As a reliever, Hall gave good account of himself

WHERE ARE THEY NOW?

May 11, 1995|By Doug Brown | Doug Brown,Sun Staff Writer

Tall Dick Hall was a man of many athletic talents. Never was that more apparent than at Swarthmore College, where he won 10 varsity letters in five different sports.

In football one year, he was the sixth-leading receiver in NCAA Division III. In basketball, he was the 6-foot-6 1/2 center. In baseball, he was the star outfielder/pitcher. In soccer, he played in one game and scored a goal in a 9-0 win. In track, he set a school long jump record of 23- 1/4 that still stands more than 40 years later.

After breaking into pro baseball as an outfielder/third baseman, Hall turned in a unique double in back-to-back winters in the Pacific Coast League of Mexico. He set a league record of 20 home runs in 80 games and the next season established the league ERA record of 1.21.

"Not too many guys have done that," Hall said, laughing.

Although occasionally called upon to pinch run, Hall worked as a pitcher for 19 years in the major leagues, including tenures with the Orioles from 1961 to 1966 and 1969 to 1971. He also played for the Pittsburgh Pirates, Kansas City Athletics and Philadelphia Phillies.

He acquired his nickname, Turkey, in a fall camp with the Pirates. Catcher Joe Garagiola saw Hall, who has a long neck, eating and exclaimed, "Look at that turkey gobbler."

Primarily a relief pitcher whose motion resembled that of a man throwing darts, Hall relied on pinpoint control. With the Orioles in 1969, for example, he issued three non-intentional walks (nine total) in 65 2/3 innings. In his 19 seasons, he had a 93-75 record -- including 9-1 with the Orioles in 1964 -- and a 3.32 ERA.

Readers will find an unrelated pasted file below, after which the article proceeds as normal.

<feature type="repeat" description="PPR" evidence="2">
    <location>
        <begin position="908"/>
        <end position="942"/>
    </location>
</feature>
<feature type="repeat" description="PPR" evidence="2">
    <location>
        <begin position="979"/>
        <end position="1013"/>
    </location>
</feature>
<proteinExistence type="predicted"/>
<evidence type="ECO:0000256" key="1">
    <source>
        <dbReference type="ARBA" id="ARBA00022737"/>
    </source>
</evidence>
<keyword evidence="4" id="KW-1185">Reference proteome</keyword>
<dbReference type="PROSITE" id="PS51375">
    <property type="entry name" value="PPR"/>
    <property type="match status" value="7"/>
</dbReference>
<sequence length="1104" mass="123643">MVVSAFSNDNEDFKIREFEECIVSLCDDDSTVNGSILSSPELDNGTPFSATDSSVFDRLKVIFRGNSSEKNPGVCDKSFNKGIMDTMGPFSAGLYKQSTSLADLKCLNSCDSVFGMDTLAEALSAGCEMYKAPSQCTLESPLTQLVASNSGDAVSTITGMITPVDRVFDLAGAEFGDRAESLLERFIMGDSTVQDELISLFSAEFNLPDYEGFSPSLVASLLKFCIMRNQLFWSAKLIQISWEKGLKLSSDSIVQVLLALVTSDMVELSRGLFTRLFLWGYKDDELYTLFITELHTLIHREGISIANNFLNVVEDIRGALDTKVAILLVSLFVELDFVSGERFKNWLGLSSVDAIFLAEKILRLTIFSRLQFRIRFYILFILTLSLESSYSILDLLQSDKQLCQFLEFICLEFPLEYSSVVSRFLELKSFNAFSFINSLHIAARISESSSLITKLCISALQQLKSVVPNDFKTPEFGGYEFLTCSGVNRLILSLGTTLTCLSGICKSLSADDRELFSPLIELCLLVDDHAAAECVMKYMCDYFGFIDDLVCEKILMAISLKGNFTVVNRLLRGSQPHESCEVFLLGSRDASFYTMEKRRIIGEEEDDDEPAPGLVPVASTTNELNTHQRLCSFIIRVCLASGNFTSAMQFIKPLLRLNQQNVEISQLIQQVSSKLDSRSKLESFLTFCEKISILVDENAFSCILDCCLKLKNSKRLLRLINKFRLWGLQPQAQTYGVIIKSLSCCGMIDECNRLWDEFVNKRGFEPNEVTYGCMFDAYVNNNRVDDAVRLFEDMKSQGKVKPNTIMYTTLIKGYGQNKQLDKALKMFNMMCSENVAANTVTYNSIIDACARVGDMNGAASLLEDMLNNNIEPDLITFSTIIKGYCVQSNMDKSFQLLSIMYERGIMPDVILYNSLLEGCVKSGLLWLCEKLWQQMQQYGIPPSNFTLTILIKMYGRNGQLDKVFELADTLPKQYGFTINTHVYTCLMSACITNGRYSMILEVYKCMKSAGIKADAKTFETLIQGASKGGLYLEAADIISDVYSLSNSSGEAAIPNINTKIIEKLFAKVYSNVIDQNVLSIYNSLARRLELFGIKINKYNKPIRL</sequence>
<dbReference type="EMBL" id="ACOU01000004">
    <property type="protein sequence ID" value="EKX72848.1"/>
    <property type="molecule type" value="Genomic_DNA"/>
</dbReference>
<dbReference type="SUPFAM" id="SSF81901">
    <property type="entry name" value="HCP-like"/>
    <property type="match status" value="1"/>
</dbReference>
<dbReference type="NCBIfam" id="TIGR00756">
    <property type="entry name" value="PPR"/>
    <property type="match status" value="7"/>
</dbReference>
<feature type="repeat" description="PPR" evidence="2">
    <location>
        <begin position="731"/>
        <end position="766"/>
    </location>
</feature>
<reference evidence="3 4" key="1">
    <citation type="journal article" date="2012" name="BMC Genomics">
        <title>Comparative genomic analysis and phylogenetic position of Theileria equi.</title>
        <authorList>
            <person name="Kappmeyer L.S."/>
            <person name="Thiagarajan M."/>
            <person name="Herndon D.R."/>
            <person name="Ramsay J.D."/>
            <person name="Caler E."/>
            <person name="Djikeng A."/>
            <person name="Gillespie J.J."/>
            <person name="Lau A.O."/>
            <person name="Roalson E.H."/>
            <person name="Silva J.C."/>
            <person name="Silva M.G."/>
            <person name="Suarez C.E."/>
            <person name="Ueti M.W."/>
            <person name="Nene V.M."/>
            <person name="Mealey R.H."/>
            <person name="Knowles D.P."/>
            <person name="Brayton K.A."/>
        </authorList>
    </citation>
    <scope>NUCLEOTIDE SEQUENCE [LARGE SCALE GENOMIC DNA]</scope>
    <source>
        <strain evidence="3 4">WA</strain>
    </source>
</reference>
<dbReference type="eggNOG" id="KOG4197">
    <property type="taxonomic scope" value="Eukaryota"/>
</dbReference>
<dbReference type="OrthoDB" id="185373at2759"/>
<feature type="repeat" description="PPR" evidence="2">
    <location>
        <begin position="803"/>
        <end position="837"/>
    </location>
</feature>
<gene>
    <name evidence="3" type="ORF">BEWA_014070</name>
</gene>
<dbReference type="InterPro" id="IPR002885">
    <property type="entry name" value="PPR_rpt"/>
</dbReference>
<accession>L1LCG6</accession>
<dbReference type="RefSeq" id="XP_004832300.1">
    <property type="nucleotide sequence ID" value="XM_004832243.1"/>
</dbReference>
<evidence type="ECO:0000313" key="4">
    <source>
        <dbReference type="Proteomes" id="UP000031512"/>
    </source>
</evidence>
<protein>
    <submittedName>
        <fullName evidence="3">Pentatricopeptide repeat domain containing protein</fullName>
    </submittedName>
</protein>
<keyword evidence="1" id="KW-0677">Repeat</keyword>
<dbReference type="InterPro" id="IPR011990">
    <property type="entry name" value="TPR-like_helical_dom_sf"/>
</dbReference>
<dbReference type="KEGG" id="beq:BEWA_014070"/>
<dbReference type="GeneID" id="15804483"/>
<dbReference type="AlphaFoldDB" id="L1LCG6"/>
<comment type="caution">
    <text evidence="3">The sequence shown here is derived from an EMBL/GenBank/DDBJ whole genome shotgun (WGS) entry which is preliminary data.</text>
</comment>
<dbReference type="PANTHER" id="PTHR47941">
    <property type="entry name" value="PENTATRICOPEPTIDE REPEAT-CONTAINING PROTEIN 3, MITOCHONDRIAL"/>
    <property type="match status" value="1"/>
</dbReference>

A Timonium resident since the early 1960s, Hall, 64, is a semi-retired accountant who has worked for three Baltimore firms. Now that tax season is about over, he is devoting most of his time to golf.

"While I was with Salt Lake in 1958, I missed the entire season with hepatitis and took accounting courses at the University of Utah to pass the time," Hall said. "I began working part-time for Main, La- Frentz my first year with the Orioles and passed the CPA exam in 1969. I went full-time when I retired in 1971."

Tennis was one of Hall's passions until his knee became cranky. He turned to golf, and plays about four times a week and also works as a starter at Longview Golf Course.

Hall dabbled in coaching when his son, David, was playing sandlot baseball. "The star third baseman/pitcher on my 14-16 team was Billy Ripken," Hall said. He has been active in the Oriole Advocates, a booster group, but never to the extent that it interferes with golf.

Next week: The pitcher who has held the Orioles' record of 36 consecutive scoreless innings in one season for 34 years.

Baltimore Sun Articles
|
|
|
Please note the green-lined linked article text has been applied commercially without any involvement from our newsroom editors, reporters or any other editorial staff.